India's cybercafe cops make a meal of net crackdown
Source: The Age
Date: January 26, 2004
Relatively few Indians can afford home PCs, so millions go online in the nation's jammed internet cafes, enjoying their low cost and anonymity.
That freewheeling access could now be ending.
Police in Mumbai are planning to monitor cybercafes, a move some are decrying as excessive regulation that could create a dangerous precedent.
Increasingly fearful that terrorists and other criminals are taking advantage of cybercafes, Mumbai police want to require customers to show photo identification and give their home addresses. Cafe owners would have to retain such records for up to a year and show them to police on request.
The proposal is to be presented in February to the government of Maharashtra state, of which Mumbai is the capital, and is expected to pass^; critics have not been united in mounting opposition.
The requirements initially cover Mumbai's 3000 cybercafes, used by an estimated 1.5 million, but internet users fear that other cities will follow suit for the 200,000 cybercafes across the country.
Cybercafe owners fear they will be held liable if police investigators find that hackers, extortionists or terrorists operated from their cybercafe. Other critics worry about delays in accessing information.
"Speedy communication will be that much more difficult if people are asked 20 questions and interrogated before entering a cybercafe," said Somasekhar Sundaresan, a lawyer specialising in technology.
Marc Rotenberg, executive director of the Electronic Privacy Information Centre in Washington, DC, said a threat to anonymity is a threat to free speech.
"Governments can use the records of what people say in the email messages that they send as a basis for prosecuting journalists, dissidents and political opponents," he said.
Shreya Kedwal, a bank executive interviewed in Mumbai, said she wouldn't mind showing her ID but opposes the retention of home addresses.
"What if the police come knocking on my door and blame me for something I have not done?" she said. "How can I prove I didn't do it? And worse still, what if they come to my office and ask questions?"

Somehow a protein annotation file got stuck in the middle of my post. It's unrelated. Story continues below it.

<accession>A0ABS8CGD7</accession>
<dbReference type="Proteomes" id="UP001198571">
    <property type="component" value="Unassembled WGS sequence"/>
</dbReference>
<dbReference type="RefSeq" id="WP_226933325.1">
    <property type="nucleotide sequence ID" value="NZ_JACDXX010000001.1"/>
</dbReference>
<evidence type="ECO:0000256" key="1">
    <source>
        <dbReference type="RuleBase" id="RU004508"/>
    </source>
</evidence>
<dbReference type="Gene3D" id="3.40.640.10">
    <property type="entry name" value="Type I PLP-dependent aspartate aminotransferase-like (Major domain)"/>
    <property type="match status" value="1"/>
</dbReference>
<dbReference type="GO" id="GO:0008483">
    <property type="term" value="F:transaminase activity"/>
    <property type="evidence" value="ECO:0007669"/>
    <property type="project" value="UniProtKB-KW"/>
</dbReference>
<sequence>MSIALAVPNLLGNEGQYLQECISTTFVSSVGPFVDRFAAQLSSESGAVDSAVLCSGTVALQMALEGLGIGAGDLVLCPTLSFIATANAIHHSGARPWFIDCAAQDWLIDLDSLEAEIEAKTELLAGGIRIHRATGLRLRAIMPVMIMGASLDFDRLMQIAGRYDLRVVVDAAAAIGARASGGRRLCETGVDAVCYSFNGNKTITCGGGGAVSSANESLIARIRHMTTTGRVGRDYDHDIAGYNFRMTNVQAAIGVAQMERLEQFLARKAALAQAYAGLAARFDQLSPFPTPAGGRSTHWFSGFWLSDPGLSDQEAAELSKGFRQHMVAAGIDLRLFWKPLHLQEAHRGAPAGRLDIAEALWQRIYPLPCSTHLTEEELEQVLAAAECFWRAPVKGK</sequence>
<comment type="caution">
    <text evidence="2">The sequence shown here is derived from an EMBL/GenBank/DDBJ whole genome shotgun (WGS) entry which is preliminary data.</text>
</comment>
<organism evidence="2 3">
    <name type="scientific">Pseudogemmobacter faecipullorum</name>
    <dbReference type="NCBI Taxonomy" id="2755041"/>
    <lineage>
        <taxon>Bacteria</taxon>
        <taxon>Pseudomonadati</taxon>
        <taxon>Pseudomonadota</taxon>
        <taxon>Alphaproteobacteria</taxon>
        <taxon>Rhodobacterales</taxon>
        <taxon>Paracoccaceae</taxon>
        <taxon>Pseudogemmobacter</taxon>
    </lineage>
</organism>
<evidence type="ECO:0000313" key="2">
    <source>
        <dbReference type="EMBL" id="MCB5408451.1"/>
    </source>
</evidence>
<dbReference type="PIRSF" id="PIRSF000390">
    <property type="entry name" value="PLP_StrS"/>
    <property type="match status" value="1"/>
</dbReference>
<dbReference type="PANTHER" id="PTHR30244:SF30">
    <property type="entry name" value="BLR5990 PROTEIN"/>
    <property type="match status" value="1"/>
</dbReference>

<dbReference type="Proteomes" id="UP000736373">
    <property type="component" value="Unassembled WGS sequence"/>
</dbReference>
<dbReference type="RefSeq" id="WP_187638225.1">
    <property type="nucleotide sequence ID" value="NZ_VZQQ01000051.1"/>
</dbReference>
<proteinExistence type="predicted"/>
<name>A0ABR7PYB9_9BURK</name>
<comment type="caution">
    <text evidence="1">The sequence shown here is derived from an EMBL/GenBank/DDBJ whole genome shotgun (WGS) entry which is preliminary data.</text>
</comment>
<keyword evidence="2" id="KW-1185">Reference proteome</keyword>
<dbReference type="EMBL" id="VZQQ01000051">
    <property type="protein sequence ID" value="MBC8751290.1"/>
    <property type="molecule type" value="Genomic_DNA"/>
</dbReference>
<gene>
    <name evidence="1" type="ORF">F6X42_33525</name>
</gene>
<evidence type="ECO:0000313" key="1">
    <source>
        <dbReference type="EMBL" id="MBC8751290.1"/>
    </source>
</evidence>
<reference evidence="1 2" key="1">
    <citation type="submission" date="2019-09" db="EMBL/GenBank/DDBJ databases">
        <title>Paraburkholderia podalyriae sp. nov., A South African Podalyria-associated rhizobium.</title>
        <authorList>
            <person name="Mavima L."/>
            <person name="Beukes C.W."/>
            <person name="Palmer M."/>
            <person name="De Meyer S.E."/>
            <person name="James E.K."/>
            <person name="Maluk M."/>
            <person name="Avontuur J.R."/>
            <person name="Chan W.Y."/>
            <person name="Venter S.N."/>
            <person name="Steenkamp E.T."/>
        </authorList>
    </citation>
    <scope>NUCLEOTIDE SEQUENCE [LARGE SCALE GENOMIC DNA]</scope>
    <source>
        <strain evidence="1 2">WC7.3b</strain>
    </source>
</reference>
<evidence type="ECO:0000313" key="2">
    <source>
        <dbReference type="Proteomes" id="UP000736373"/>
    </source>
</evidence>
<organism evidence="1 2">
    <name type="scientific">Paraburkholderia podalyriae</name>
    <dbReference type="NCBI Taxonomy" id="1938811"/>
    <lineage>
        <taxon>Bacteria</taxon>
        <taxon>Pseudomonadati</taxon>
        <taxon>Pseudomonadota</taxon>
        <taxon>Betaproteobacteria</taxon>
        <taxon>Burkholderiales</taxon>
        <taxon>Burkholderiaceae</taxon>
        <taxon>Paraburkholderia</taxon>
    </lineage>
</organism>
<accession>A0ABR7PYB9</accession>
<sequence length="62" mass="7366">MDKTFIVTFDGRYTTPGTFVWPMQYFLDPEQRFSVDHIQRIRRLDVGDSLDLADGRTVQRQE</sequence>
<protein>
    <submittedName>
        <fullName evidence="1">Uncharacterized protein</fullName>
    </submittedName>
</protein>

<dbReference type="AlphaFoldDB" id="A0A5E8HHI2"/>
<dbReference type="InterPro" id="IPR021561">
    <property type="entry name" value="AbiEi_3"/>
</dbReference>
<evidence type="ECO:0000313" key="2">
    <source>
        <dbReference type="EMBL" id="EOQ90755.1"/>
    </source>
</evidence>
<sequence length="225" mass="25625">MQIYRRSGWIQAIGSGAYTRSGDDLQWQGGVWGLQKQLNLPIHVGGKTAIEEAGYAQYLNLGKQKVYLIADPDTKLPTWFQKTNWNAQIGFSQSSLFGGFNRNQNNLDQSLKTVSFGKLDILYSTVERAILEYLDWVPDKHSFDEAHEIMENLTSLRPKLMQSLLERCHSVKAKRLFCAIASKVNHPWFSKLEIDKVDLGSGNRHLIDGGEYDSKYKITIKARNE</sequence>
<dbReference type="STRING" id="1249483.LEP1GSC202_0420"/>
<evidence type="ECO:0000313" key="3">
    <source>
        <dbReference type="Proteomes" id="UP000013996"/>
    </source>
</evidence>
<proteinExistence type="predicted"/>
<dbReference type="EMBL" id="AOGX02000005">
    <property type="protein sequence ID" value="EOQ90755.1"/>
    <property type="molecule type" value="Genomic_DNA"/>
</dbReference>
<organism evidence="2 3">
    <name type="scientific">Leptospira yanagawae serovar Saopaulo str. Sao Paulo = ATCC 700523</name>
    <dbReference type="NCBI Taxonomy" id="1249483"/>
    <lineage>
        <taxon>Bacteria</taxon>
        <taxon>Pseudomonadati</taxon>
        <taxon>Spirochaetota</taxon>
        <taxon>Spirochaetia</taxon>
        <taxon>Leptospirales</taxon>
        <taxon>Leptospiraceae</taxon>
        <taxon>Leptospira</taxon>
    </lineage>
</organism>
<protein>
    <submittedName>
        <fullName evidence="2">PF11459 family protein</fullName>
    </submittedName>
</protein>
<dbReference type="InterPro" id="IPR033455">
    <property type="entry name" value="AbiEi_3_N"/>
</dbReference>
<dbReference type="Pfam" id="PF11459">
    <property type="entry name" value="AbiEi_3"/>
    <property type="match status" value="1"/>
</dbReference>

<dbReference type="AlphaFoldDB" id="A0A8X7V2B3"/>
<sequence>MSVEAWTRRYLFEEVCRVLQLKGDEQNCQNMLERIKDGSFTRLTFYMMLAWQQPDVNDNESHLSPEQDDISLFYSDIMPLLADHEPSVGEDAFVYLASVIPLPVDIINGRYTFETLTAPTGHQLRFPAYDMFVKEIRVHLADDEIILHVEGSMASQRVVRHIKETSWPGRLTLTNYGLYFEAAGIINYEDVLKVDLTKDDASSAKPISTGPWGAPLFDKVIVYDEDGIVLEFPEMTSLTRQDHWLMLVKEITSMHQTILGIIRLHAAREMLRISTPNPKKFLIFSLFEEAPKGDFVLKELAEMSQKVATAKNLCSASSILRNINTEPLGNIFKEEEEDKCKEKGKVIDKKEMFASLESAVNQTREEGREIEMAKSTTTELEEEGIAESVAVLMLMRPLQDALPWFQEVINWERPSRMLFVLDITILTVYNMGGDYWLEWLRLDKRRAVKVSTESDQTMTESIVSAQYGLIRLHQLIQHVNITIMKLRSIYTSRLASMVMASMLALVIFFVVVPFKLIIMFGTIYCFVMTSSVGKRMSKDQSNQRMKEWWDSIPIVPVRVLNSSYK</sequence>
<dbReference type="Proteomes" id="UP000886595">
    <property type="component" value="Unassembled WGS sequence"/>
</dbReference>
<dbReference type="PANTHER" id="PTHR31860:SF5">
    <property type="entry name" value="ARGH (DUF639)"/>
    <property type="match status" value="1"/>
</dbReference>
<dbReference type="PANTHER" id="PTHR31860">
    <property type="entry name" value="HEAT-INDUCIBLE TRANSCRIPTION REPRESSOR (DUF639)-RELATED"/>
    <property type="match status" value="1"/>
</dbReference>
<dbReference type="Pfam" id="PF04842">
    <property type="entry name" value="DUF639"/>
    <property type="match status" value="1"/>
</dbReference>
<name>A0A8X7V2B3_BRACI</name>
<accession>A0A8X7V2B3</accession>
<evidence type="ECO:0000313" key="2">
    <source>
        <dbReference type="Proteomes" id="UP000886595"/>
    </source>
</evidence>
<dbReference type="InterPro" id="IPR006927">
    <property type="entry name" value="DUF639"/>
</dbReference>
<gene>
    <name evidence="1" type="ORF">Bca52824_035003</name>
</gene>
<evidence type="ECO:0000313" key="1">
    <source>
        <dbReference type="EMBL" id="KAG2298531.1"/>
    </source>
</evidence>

Very few countries regulate internet cafes, certainly among democracies like India. Among nations that have, China was the most strident, closing down thousands in 2002 in what it called a safety crackdown.
In the file-strewn office of the Mumbai Police's four-person cybercrime unit, the walls are pasted with orange and blue stickers that read: "The Cyber Space. Safe To Use. Unsafe to Misuse."
The group, which has arrested 11 people for hacking and extortion over the past year, says it tackles complaints such as hacking, spam, credit card fraud and blackmail via email. Police said they are probing how terrorist networks use the internet, but would not give details.
Retired Col Mahendra Choudhary, an independent intelligence expert who has trained Mumbai police, said investigators have enlisted the help of technology experts and internet providers to trace emails through which they believe terrorist groups communicate.
Mumbai police are convinced their proposed measures will make "wrongdoers" think twice before misusing internet cafes.
"Terror organisations are known to use chat rooms and keep in touch by email. This is a worry for the whole world, not just for Mumbai," said Ramesh Mohite, assistant police inspector with the CyberCell unit. "Once cybercafes are regulated, these people may stop going there."
Police officials, however, were unable to cite any investigations hindered because a cybercafe didn't keep records being sought.
Mumbai's street-corner internet cafes offer about six people just enough elbow room to surf the Net for 15 rupees (less than 33 US cents) an hour.
In the late 1990s, all that small entrepreneurs needed to open a cybercafe was about 400,000 rupees ($A11,340) for office space and some computers with internet connections^; internet cafe owners say the police plan will kill their business.
Under the police proposal, Mumbai's cybercafes would have to pay annual licence fees and obtain clearances from at least five government departments, a requirement that critics fear would lead to harassment and possibly requests for bribes.
Cafe owners also must install software filters - at about 18,000 rupees ($A515) each, or more than the average 15,000 rupees ($A425) monthly earnings of many cybercafes - to block pornography and other material deemed offensive.
Police even considered requiring cybercafe owners to track and record Web sites visited, but they later dropped it as impractical.
Nonetheless, cybercafe owners said customers shouldn't count on privacy because home addresses would be recorded by time of day and could possibly be linked to computer logs upon police request.
"If people are not doing anything wrong, why should they worry about privacy?" asked Mohite, the police inspector. "What is important is being able to track a crime and keeping society safe."
But Sundaresan and other critics doubt the plan will be able to do even that unless the police expect cybercafe owners to cross-verify addresses given to them.
College student Tasneem Nimi said women would hesitate to give their home addresses, fearing stalking, among other things. If the rules take effect, Nimi said, she would likely go to a friend's house instead, or persuade her family to get a computer at home.
"I don't think the young crowd will go for this," said Nimi, 20. "OK, some people are misusing technology, but you can't have these rules for everybody."
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